I didn’t really get burned at the stake for being a heretic. But I did get “fired” for my theological beliefs.
The story would be amusing, if it weren’t so sad. And if it still didn’t hurt so much.
My Personal Experience
I was working as an editor and conference coordinator at a Christian non-profit organization. After three years there, I wrote a post on this blog about some doctrines and theological ideas I was reading about and investigating.
The simple fact that I was studying these ideas made the founder of the organization nervous. Though my job performance was faultless, and not a single one of the doctrines I was studying had anything to do with the doctrinal statement of the organization, the founder thought that if donors heard that I was studying these doctrines, support for the organization would decrease. So, he, with the backing of the board, terminated my employment.
One of the board members even said that I should be “thrown under the bus” in order to protect the ministry. Yes, he literally said that. It felt like I was stabbed in the back or burned at the stake.
It took me nearly three months to find a new job, and after submitting over 100 resumes to various businesses, I finally landed a job as a carpet cleaner, where I worked 16 hour days at $100 per day. I racked up a lot of debt, my marriage suffered, my health suffered (I ended up needing two surgeries as a result of that job), until finally, ten months after losing my job, I found another one that provided more of a long-term solution for my family’s needs.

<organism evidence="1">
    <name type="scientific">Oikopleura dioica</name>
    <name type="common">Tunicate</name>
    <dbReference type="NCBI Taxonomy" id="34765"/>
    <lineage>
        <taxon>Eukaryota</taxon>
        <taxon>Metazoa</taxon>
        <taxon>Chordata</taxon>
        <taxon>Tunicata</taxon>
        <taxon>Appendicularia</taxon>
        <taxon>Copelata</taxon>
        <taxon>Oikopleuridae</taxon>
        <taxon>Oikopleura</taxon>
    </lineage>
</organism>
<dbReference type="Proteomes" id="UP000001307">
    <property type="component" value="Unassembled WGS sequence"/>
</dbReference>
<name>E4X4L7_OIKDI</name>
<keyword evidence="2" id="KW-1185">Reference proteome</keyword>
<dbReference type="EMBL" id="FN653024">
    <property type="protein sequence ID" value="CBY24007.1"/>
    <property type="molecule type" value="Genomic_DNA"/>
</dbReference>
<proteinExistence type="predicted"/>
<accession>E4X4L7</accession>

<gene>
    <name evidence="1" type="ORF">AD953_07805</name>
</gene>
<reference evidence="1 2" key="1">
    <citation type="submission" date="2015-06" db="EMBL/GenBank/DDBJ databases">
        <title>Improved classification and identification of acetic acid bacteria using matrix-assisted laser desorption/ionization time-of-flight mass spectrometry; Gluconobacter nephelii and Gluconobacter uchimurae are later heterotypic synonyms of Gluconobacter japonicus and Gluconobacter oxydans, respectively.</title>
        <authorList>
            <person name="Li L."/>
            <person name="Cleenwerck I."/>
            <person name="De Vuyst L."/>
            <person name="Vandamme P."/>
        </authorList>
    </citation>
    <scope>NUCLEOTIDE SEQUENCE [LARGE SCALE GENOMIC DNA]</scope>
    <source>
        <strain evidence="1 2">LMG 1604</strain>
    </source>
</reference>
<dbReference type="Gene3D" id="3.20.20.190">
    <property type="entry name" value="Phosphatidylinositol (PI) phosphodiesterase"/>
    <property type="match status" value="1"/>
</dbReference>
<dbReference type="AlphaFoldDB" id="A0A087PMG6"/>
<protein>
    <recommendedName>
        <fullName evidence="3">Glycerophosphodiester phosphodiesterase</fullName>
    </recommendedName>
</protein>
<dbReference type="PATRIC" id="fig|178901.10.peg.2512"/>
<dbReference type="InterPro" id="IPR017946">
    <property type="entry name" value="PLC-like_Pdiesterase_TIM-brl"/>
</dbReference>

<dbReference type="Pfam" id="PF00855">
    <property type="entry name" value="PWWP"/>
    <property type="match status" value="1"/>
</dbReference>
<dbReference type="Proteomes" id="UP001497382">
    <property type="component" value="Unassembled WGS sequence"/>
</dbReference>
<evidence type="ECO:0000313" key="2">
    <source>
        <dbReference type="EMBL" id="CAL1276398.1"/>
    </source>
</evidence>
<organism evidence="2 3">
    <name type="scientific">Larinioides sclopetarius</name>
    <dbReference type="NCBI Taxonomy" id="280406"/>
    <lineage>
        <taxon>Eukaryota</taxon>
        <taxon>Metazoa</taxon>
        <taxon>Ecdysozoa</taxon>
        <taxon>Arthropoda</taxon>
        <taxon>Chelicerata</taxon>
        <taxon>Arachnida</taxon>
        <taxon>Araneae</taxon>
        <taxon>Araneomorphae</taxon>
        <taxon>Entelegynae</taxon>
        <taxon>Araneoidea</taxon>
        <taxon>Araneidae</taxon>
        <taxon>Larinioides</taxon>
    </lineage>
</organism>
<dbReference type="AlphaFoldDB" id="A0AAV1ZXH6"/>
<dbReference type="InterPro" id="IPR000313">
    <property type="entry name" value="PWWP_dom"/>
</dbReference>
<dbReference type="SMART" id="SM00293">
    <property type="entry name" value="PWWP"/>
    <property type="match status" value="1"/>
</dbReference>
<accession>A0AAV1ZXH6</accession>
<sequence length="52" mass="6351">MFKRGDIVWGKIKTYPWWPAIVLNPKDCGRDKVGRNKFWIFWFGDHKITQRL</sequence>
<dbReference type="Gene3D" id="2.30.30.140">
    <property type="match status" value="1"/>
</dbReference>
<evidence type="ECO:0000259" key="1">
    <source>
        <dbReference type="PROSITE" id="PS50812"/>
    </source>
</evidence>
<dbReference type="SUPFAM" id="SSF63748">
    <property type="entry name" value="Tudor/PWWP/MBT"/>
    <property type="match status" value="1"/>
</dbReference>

I don’t share this to garner pity or support, but only to show that while we may not kill others over theological issues today, we still can destroy the lives of others when we seek to end their jobs or careers because they took a theological path that makes us uncomfortable. Since that time, I have talked with dozens of pastors and former church leaders who have experienced similar treatment from churches and church leaders in which they used to serve. Katherine Gunn left such a story in a comment just yesterday. How many people called for Rob Bell’s resignation when he published his his book on hell?
We no longer kill, but we still seek to hurt, damage, and destroy—all in the name of “correct theology.”
Get Rid of Your Doctrinal Statements
In the next several posts, we are going to see that one way churches can become more loving and less power-hungry and controlling is by discarding their doctrinal statements.
That’s right. You should get rid of it. Tear it off the wall. Pull it out of the “Membership Manual.” Stop making people sign on the dotted line. Doctrinal statements, while helpful in many ways, have hindered the spread of the Gospel and harmed the advance of the Kingdom almost more than anything else in the history of Christianity. So maybe, instead of burning others at the stake, or burning their books, we should burn our own doctrinal statements instead.